• dispersal;
  • DNA;
  • gene flow;
  • kin;
  • microsatellite;
  • philopatry;
  • recruitment;
  • social structure;
  • territory;
  • altruism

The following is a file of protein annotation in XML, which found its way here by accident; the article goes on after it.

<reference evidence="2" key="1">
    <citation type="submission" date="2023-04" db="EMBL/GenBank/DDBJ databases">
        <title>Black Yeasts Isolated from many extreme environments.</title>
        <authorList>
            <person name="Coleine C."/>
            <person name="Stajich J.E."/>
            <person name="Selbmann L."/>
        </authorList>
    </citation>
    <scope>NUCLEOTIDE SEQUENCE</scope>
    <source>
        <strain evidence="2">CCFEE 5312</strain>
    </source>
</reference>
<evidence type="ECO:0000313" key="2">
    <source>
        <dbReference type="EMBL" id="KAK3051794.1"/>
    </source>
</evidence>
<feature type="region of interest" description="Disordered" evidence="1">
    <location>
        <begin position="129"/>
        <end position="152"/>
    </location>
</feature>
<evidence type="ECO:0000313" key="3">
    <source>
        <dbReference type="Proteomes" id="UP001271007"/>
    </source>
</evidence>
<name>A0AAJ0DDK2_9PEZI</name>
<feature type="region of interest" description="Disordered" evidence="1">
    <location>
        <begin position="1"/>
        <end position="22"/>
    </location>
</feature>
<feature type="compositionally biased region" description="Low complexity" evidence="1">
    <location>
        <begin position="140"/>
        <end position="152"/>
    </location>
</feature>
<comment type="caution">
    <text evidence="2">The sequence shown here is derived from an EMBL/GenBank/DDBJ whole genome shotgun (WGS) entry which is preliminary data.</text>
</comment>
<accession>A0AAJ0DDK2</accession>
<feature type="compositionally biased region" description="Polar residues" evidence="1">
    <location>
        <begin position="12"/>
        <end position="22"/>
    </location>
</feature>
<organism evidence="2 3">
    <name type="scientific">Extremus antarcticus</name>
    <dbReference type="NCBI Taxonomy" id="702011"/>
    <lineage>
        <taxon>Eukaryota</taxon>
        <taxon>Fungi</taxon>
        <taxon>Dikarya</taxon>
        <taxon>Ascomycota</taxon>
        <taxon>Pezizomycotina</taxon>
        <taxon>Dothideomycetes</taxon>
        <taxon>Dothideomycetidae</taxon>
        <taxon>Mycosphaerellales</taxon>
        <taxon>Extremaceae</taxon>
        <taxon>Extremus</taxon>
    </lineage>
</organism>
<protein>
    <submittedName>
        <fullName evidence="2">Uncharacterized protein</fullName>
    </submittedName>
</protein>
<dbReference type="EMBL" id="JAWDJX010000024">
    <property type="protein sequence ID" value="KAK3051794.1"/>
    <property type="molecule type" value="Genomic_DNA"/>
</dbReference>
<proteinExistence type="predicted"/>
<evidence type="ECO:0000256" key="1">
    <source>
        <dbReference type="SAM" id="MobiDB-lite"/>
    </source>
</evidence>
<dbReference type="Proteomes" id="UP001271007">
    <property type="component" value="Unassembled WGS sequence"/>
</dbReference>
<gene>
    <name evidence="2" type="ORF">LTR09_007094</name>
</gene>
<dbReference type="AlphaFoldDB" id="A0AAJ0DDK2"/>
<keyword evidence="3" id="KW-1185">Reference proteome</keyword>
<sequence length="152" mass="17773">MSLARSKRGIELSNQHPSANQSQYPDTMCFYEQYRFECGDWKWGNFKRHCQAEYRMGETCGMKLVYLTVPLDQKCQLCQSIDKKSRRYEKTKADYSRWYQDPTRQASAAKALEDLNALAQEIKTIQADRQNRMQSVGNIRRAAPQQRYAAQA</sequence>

Several aspects of the ecology and biology of red grouse (Lagopus lagopus scoticus) could prevent the complete admixture of genes within and between populations. Male red grouse display a high degree of natal philopatry, are territorial, and show less aggression to kin man to non-kin. Such factors acting in combination predict limited male-mediated gene flow, which will promote social structure within a population by the formation of stable kin clusters, and facilitate a rapid rise in allelic coancestry and/or inbreeding. In this study we utilize hypervariable microsatellite polymorphisms to examine the extent of social affiliation between relatives in a moorland population of grouse from NE Scodand. Levels of genetic relatedness between individual male red grouse occupying territories at Glas Choille in die spring and autumn of 1995 were examined, and kin clusters delimited. Nine kin groups (mean size = 2.4 individuals) were identified prior to breeding in the spring, which increased to 11 kin groups (mean size =4.0 individuals) when territories were reformed in the autumn. The majority of tiiose individuals that were recruited into the adult population during the autumn already had a first-order male relative established, supporting the hypothesis that recruitment is facilitated by behavioural interactions among relatives. The demographic and population genetic consequences of philopatric recruitment and kin clustering are examined and discussed.